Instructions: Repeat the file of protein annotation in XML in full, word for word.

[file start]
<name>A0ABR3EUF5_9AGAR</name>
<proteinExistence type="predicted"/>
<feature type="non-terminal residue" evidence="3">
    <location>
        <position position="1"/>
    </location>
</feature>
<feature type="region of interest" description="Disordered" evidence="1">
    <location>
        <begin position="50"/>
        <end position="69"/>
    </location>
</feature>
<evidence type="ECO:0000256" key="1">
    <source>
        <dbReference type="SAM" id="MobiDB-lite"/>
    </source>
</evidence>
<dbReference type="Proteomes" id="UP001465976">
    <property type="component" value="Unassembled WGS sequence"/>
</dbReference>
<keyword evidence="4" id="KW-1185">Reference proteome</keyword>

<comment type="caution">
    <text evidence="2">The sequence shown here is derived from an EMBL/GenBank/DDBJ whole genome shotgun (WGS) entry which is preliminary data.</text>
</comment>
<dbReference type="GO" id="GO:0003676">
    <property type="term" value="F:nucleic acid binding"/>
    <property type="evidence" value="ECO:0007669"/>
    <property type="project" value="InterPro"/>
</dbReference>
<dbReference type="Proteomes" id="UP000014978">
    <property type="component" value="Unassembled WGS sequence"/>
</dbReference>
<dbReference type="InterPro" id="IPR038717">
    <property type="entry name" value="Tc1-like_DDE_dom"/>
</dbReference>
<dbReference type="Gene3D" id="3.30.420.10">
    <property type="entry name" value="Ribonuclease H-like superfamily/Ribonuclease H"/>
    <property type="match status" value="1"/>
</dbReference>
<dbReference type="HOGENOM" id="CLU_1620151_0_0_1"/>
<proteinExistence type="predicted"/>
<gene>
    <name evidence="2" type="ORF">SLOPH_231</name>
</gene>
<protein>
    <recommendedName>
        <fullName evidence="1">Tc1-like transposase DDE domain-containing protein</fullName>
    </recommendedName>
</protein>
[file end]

<name>A0ABR3EUF5_9AGAR</name>
<proteinExistence type="predicted"/>
<feature type="non-terminal residue" evidence="3">
    <location>
        <position position="1"/>
    </location>
</feature>
<feature type="region of interest" description="Disordered" evidence="1">
    <location>
        <begin position="50"/>
        <end position="69"/>
    </location>
</feature>
<evidence type="ECO:0000256" key="1">
    <source>
        <dbReference type="SAM" id="MobiDB-lite"/>
    </source>
</evidence>
<dbReference type="Proteomes" id="UP001465976">
    <property type="component" value="Unassembled WGS sequence"/>
</dbReference>
<keyword evidence="4" id="KW-1185">Reference proteome</keyword>

<comment type="caution">
    <text evidence="2">The sequence shown here is derived from an EMBL/GenBank/DDBJ whole genome shotgun (WGS) entry which is preliminary data.</text>
</comment>
<dbReference type="GO" id="GO:0003676">
    <property type="term" value="F:nucleic acid binding"/>
    <property type="evidence" value="ECO:0007669"/>
    <property type="project" value="InterPro"/>
</dbReference>
<dbReference type="Proteomes" id="UP000014978">
    <property type="component" value="Unassembled WGS sequence"/>
</dbReference>
<dbReference type="InterPro" id="IPR038717">
    <property type="entry name" value="Tc1-like_DDE_dom"/>
</dbReference>
<dbReference type="Gene3D" id="3.30.420.10">
    <property type="entry name" value="Ribonuclease H-like superfamily/Ribonuclease H"/>
    <property type="match status" value="1"/>
</dbReference>
<dbReference type="HOGENOM" id="CLU_1620151_0_0_1"/>
<proteinExistence type="predicted"/>
<gene>
    <name evidence="2" type="ORF">SLOPH_231</name>
</gene>
<protein>
    <recommendedName>
        <fullName evidence="1">Tc1-like transposase DDE domain-containing protein</fullName>
    </recommendedName>
</protein>